Endotoxin Fingerprinting

The pyrogenicity and immunogenicity of endotoxin are closely related to their chemical structure. Differences in the lenghth and composition of the O-antigen and core oligosaccharide can have significant effects on their biological activity. The number and length of fatty acid chains in the Lipid A portion are also important. Maybe the most dramatic example of how endotoxin structure effects potency is the phosphates on the disaccharide. Mono-phosphoryl endotoxin is completely inert.

A group of scientists in Hungary recently published a new technique which allows fast and quantitative detection of endotoxin species. The technique involves fluorescent labeling of endotoxin followed by electrophoresis on a microchip. The procedure has been used to establish an electrophoretic profile of many bacterial strains. Comparing results to these profiles, the procedure can quickly elucidate bacterial strain with both purified and crude endotoxin samples. This technology provides the ability of, not only, quantitative endotoxin detection but the identification of the source, which may be of equal importance.

Capillary Electrophoresis Chips for Fingerprinting Endotoxin Chemotypes and Subclasses


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Chronic Fatigue Syndrome and the Microbiome

Myalgic encephalomyelitis (ME), also known as chronic fatigue syndrome (CFS), is a condition which is characterized by the onset of severe fatigue, usually between the ages of 20-40. It is often associated with other traits such as impaired memory or concentration, myalgia, arthralgia, headaches and sleep disorders. The cause of CFS is unknown, but viral infection, bacterial infection, genetic disorders and psychological disorders have all been suggested.

A recent study from Colombia University may elucidate the cause of CFS. Noting that about 90% of CFS patients also suffer from irritable bowel syndrome (IBS), these researchers postulated that the gut microbiome may be involved. By analyzing fecal samples they discovered that specific intestinal bacterial species were associated with CFS and that the abundance of these species correlated with disease severity. Surprisingly, using an immune profiling immunoassay to monitory 61 different bloodstream immune markers, they did not find significant correlations between CFS and control patients. This may suggest that all of the CFS patients were chronic. The identification of bacteria involved in CFS allows the ability to sub-type patients based on fecal microbiome and to identify bacterial targets for therapeutics.

Chronic Fatigue Syndrome Associated with Abnormal Gut Microbes

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Cancer Killing Bacteria

This blog has previously highlighted the use of genetically modified bacteria as therapeutics, including a previous post detailing its effectiveness in treating patients impaired in proper nitrogen regulation. Here we focus on recent work from Korea in which a non-virulent form of Salmonella was engineered to express Vibrio vulnificus flagellin B (FlaB). Using human cell culture they demonstrated that this Salmonella resulted in infiltration of tumors with immune cells with activation of M1 macrophages and inhibition of M2 macrophages. Using knockout cell lines, they also showed that this activity required TL4 signaling. Finally, using mice they showed significant decreases in tumor size in about half of the animals treated. This is an exciting step forward in using genetically modified bacteria in cancer immunotherapeutics.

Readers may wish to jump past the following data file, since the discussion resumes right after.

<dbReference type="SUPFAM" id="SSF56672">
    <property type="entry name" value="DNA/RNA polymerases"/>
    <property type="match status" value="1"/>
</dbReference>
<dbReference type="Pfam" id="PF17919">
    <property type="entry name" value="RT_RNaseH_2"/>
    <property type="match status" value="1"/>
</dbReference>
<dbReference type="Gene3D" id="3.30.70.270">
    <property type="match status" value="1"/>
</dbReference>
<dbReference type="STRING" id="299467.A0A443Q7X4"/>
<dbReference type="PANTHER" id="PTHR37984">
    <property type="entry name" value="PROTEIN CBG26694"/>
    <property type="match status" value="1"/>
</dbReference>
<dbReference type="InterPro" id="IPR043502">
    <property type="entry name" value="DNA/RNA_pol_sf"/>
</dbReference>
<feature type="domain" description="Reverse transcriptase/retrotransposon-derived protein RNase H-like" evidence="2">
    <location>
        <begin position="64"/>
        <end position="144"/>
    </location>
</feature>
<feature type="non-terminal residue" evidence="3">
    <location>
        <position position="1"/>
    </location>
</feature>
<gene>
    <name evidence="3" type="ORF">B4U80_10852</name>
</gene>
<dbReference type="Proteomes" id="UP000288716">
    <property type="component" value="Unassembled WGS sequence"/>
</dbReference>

GM Salmonella Destroys Cancer

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New Advances in Endotoxin Detection

As previously discussed in this newsletter, LAL is the gold standard for endotoxin detection. However, due to limitations, such as assay interference, alternative non-enzymatic alternatives are being investigated regularly.

We recently highlighted an alternative test from China dependent on the release of fluorescent mCherry protein due to activation of NF-kB. Since that time two other alternative approaches have been published. The first, from the University of Urbino in Italy, also used NF-kB expression, this time in MM6 cells, to simulate an innate immune response. The initial tests showed linearity and correlation with LAL but did not provide a clinically relevant minimum detection. The second approach, a collaboration from India, shows promise of a dipstick-type technology that can provide broad endotoxin quantification quickly and without the need for machinery. In this test, spotted endotoxin is detected by binding to polymyxin B and visualized via conjugated gold nanoparticles. The test identified concentrations as low as 10 pg/ml and showed correlation with hematological data.

The continuous push for alternatives to the LAL assay highlight the difficulties associated with an enzyme-based assay. For additional information in overcoming endotoxin masking and/or LAL inhibition/enhancement problems visit our website for information on EndoPrep and ESP.

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Altered Gut Microbes Can Cause Obesity